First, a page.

A lot of different place names have appeared so far, most of which I have never heard about, and the fragmented nature of the story has made it hard for me to know which places would be of importance later. But things have calmed down now; we are no longer in the fantasy world of the Garden of Eden, the flood has swept over the earth, and our characters are now travelling back and forth between known locations in the Middle East. So I thought it would be useful to summarize their locations throughout the story.
Noah and his family are the progenitors of all later humans, so we will start with them. After making a landing with the ark, they travelled either eastward or westward (the text is ambiguous) to Shinar (Mesopotamia) in present day Iraq. Here they built Babel (Babylon), but God quickly scattered them “abroad over the face of all the earth” – or at least the Middle East, where their names became the names of the places they settled (like Egypt, Nineveh, etc.).
But we will focus on the family line of Noah’s son Shem, from which Abraham came. They were living in Ur of the Chaldeans, which is possibly the same as the historical Ur, and certainly in Shinar. But Abraham’s family left Ur and settled in Haran, which is possibly Harran in south-eastern Turkey. When he was 75, Abraham left Haran with Sarah and Lot to travel to Canaan, which is the general area of modern-day Israel. He travelled through Canaan (Shechem and Bethel), and into the Negeb, but because of the famine there he continued to Egypt. After the business with Sarah and the Pharaoh he went back through the Negeb to Bethel in Canaan. Here he parts ways with Lot, who travels to Sodom in the “plain of the Jordan” (probably south of the Dead Sea), then to nearby Zoar, and finally up into the hills. Meanwhile Abraham moves to Hebron, and this is also where he buried his wife Sarah in chapter 23.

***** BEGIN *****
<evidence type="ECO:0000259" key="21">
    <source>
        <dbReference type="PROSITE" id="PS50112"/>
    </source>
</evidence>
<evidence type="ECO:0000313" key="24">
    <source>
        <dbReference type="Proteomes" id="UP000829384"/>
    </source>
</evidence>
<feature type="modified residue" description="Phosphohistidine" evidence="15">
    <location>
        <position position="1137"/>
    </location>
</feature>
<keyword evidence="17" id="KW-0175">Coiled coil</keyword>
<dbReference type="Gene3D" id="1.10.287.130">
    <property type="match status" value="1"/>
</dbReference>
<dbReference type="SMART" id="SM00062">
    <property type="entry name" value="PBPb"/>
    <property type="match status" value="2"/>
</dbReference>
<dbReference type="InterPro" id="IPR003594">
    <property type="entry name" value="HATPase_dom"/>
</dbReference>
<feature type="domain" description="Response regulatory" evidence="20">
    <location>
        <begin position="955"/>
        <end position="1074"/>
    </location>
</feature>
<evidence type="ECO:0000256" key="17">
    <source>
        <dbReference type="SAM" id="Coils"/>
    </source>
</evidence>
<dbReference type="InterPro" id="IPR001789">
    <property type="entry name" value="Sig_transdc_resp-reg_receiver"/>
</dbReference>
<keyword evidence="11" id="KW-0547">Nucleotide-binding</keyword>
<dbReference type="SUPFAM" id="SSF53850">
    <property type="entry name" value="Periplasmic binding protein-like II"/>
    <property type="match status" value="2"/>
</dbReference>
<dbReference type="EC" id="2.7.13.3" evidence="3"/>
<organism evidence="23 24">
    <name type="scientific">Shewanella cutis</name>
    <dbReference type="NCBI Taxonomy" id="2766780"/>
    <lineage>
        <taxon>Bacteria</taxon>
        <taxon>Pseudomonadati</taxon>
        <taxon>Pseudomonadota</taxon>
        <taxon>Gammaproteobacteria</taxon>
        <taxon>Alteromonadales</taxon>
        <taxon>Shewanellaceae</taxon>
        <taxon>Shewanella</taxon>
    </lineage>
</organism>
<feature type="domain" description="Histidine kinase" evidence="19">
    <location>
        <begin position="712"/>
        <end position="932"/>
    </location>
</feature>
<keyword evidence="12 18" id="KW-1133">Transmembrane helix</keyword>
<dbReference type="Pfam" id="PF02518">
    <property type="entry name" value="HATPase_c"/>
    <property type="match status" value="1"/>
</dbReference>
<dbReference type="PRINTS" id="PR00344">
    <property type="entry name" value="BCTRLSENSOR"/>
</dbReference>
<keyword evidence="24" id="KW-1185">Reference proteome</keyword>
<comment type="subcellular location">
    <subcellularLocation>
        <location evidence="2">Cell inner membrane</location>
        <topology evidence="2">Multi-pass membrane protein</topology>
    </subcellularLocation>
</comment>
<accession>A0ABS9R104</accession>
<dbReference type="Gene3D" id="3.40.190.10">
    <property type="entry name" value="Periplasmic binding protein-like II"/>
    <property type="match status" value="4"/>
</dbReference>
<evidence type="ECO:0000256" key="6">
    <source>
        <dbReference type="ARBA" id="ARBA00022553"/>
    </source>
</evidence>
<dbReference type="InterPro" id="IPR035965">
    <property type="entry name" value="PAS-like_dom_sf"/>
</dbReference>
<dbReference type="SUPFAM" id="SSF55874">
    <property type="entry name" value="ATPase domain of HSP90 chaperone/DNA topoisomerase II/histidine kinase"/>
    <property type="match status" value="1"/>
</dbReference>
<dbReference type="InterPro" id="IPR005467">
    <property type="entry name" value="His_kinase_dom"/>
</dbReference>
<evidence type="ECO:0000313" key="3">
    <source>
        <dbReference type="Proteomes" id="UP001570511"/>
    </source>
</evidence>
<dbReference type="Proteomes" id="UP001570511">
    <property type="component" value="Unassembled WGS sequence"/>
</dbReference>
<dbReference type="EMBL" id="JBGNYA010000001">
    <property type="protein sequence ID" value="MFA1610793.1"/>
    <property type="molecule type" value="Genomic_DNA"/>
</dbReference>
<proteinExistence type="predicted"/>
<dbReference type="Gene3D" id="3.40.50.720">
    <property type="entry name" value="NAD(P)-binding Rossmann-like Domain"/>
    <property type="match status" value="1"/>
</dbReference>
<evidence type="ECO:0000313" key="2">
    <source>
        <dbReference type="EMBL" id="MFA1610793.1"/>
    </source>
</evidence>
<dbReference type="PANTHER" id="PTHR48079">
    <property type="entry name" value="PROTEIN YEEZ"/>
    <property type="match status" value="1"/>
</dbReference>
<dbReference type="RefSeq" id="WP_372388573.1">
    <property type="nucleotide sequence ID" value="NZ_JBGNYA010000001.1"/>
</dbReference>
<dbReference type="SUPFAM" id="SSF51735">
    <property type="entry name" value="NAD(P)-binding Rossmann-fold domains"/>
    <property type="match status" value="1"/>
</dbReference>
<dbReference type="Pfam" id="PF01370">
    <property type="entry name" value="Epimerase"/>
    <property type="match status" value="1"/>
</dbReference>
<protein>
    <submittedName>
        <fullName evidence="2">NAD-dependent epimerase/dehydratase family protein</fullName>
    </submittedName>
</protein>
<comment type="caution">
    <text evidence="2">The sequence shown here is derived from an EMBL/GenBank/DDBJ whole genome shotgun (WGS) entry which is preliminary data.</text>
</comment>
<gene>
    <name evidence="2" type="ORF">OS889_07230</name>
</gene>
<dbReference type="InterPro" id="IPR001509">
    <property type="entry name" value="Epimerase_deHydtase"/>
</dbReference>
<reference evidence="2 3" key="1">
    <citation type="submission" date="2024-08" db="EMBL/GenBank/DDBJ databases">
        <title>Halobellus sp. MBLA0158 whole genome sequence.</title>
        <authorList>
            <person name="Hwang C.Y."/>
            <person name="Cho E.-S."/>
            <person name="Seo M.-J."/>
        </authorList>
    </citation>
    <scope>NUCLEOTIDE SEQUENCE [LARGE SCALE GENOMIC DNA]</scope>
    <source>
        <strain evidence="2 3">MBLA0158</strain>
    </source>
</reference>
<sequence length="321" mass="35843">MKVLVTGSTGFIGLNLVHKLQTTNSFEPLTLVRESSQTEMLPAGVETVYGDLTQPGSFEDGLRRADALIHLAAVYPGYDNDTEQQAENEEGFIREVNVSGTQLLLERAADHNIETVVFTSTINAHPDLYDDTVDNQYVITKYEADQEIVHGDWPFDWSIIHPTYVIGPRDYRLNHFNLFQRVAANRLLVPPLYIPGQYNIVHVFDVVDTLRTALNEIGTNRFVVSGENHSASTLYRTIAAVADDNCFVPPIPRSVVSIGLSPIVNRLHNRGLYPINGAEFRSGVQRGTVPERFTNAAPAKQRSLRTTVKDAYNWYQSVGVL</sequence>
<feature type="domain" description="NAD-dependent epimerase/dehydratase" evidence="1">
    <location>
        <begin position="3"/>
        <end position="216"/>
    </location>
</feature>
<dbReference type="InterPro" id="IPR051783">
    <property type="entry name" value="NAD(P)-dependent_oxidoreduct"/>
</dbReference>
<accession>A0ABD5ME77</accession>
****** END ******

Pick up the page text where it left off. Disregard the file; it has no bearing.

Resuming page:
I’ve made two maps to more easily visualize these movements: One that shows the place names in the context of modern country borders, and one that shows the biblical characters’ travels.
One of the things I want to spend more time doing is reading ancient texts, in particular Japanese and Chinese texts, in order to understand how people living a long time ago, in a completely different culture, thought about the world. Reading such a text, however, is a very demanding endeavour: Even if there is a translation available with accurate, yet flowing language, the whole cultural context is just too different. I don’t know any of the person- or place names, and I don’t understand the concepts that are being discussed. With nothing to “grab onto”, I easily lose the thread, and my interest, and give up after a short time.
Then last year, I remembered that there is this really ancient book, recording the strange world-view and practices of a small, far-away pastoral tribe, which has been extensively studied and translated by scholars for millennia, and whose cultural context is largely intertwined with my own culture. I even had a class in school for nine years that was almost entirely dedicated to teaching the contents of this book. I therefore decided that if I ever was to properly study, and understand, an ancient book, it might as well be this one.
I went ahead and bought The New Oxford Annotated Bible with the Apocrypha: New Revised Standard Version, An Ecumenical Study Bible, and lately I’ve finally started reading it too. In order to organize my thoughts, create some sort of output, and in general motivate me to finish this project, I’ve also decided to post a summary of the Bible here, one chapter a day. Hopefully that’s slow enough that I won’t stop because of the intense publication pressure. Since the Bible contains 1189 chapters (most of them in the Old Testament), this should only take a little more than three years.
I follow the order of the Oxford Bible; I start with the Old Testament/Hebrew Bible, with the first of the five books of the Pentateuch: Genesis.